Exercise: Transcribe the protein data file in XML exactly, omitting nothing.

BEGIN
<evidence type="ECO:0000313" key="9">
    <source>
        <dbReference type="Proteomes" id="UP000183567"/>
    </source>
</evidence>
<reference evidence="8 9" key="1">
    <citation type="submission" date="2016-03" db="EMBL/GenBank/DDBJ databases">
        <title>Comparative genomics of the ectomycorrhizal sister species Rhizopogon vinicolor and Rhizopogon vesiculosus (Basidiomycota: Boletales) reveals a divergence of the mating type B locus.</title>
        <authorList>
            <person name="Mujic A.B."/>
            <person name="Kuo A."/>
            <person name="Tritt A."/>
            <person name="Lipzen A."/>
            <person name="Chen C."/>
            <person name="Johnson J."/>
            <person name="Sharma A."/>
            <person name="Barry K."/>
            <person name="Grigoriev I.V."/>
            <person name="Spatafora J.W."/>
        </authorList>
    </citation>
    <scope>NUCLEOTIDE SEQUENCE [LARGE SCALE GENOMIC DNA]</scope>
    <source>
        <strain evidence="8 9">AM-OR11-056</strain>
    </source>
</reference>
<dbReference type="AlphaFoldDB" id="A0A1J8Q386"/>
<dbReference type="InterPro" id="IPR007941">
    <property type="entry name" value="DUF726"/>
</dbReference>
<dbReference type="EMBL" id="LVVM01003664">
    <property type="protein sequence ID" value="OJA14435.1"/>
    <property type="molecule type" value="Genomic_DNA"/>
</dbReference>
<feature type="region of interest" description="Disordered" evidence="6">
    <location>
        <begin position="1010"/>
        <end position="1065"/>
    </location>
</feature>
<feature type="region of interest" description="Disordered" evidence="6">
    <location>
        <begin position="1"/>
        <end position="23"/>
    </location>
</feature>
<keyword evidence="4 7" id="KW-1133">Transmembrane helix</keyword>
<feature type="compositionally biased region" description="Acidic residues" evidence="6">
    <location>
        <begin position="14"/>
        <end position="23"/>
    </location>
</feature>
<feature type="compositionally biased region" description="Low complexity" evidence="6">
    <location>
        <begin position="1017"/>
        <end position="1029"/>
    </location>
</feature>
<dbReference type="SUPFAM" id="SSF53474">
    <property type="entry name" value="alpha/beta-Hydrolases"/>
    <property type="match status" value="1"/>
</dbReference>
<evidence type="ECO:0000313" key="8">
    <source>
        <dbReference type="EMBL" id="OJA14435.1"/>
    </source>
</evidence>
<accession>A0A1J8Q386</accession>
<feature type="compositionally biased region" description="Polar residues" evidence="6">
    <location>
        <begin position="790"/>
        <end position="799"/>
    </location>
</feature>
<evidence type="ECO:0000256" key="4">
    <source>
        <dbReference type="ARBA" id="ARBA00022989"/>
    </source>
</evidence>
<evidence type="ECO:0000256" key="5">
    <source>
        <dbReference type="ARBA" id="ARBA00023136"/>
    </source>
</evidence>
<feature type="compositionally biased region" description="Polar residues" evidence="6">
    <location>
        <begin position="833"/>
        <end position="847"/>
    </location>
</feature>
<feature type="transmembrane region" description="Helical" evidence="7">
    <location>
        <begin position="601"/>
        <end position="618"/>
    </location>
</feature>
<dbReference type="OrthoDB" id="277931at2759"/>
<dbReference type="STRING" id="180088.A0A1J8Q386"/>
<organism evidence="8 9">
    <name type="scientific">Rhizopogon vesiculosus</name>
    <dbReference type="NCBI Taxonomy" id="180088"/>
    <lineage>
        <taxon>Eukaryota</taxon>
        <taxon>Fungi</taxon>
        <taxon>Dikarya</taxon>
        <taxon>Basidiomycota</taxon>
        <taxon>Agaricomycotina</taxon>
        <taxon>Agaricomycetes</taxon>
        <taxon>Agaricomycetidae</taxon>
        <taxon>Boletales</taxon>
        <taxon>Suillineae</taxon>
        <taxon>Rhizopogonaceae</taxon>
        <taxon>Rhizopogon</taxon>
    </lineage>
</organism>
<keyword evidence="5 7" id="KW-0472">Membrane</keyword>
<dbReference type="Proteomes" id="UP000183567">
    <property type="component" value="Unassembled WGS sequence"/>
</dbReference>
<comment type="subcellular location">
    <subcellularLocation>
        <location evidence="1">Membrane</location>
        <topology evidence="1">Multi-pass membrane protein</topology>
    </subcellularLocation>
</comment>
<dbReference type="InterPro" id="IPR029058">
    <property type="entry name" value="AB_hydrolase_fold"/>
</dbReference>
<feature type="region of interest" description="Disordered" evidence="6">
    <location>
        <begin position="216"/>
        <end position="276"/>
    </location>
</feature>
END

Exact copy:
<evidence type="ECO:0000313" key="9">
    <source>
        <dbReference type="Proteomes" id="UP000183567"/>
    </source>
</evidence>
<reference evidence="8 9" key="1">
    <citation type="submission" date="2016-03" db="EMBL/GenBank/DDBJ databases">
        <title>Comparative genomics of the ectomycorrhizal sister species Rhizopogon vinicolor and Rhizopogon vesiculosus (Basidiomycota: Boletales) reveals a divergence of the mating type B locus.</title>
        <authorList>
            <person name="Mujic A.B."/>
            <person name="Kuo A."/>
            <person name="Tritt A."/>
            <person name="Lipzen A."/>
            <person name="Chen C."/>
            <person name="Johnson J."/>
            <person name="Sharma A."/>
            <person name="Barry K."/>
            <person name="Grigoriev I.V."/>
            <person name="Spatafora J.W."/>
        </authorList>
    </citation>
    <scope>NUCLEOTIDE SEQUENCE [LARGE SCALE GENOMIC DNA]</scope>
    <source>
        <strain evidence="8 9">AM-OR11-056</strain>
    </source>
</reference>
<dbReference type="AlphaFoldDB" id="A0A1J8Q386"/>
<dbReference type="InterPro" id="IPR007941">
    <property type="entry name" value="DUF726"/>
</dbReference>
<dbReference type="EMBL" id="LVVM01003664">
    <property type="protein sequence ID" value="OJA14435.1"/>
    <property type="molecule type" value="Genomic_DNA"/>
</dbReference>
<feature type="region of interest" description="Disordered" evidence="6">
    <location>
        <begin position="1010"/>
        <end position="1065"/>
    </location>
</feature>
<feature type="region of interest" description="Disordered" evidence="6">
    <location>
        <begin position="1"/>
        <end position="23"/>
    </location>
</feature>
<keyword evidence="4 7" id="KW-1133">Transmembrane helix</keyword>
<feature type="compositionally biased region" description="Acidic residues" evidence="6">
    <location>
        <begin position="14"/>
        <end position="23"/>
    </location>
</feature>
<feature type="compositionally biased region" description="Low complexity" evidence="6">
    <location>
        <begin position="1017"/>
        <end position="1029"/>
    </location>
</feature>
<dbReference type="SUPFAM" id="SSF53474">
    <property type="entry name" value="alpha/beta-Hydrolases"/>
    <property type="match status" value="1"/>
</dbReference>
<evidence type="ECO:0000313" key="8">
    <source>
        <dbReference type="EMBL" id="OJA14435.1"/>
    </source>
</evidence>
<accession>A0A1J8Q386</accession>
<feature type="compositionally biased region" description="Polar residues" evidence="6">
    <location>
        <begin position="790"/>
        <end position="799"/>
    </location>
</feature>
<evidence type="ECO:0000256" key="4">
    <source>
        <dbReference type="ARBA" id="ARBA00022989"/>
    </source>
</evidence>
<evidence type="ECO:0000256" key="5">
    <source>
        <dbReference type="ARBA" id="ARBA00023136"/>
    </source>
</evidence>
<feature type="compositionally biased region" description="Polar residues" evidence="6">
    <location>
        <begin position="833"/>
        <end position="847"/>
    </location>
</feature>
<feature type="transmembrane region" description="Helical" evidence="7">
    <location>
        <begin position="601"/>
        <end position="618"/>
    </location>
</feature>
<dbReference type="OrthoDB" id="277931at2759"/>
<dbReference type="STRING" id="180088.A0A1J8Q386"/>
<organism evidence="8 9">
    <name type="scientific">Rhizopogon vesiculosus</name>
    <dbReference type="NCBI Taxonomy" id="180088"/>
    <lineage>
        <taxon>Eukaryota</taxon>
        <taxon>Fungi</taxon>
        <taxon>Dikarya</taxon>
        <taxon>Basidiomycota</taxon>
        <taxon>Agaricomycotina</taxon>
        <taxon>Agaricomycetes</taxon>
        <taxon>Agaricomycetidae</taxon>
        <taxon>Boletales</taxon>
        <taxon>Suillineae</taxon>
        <taxon>Rhizopogonaceae</taxon>
        <taxon>Rhizopogon</taxon>
    </lineage>
</organism>
<keyword evidence="5 7" id="KW-0472">Membrane</keyword>
<dbReference type="Proteomes" id="UP000183567">
    <property type="component" value="Unassembled WGS sequence"/>
</dbReference>
<comment type="subcellular location">
    <subcellularLocation>
        <location evidence="1">Membrane</location>
        <topology evidence="1">Multi-pass membrane protein</topology>
    </subcellularLocation>
</comment>
<dbReference type="InterPro" id="IPR029058">
    <property type="entry name" value="AB_hydrolase_fold"/>
</dbReference>
<feature type="region of interest" description="Disordered" evidence="6">
    <location>
        <begin position="216"/>
        <end position="276"/>
    </location>
</feature>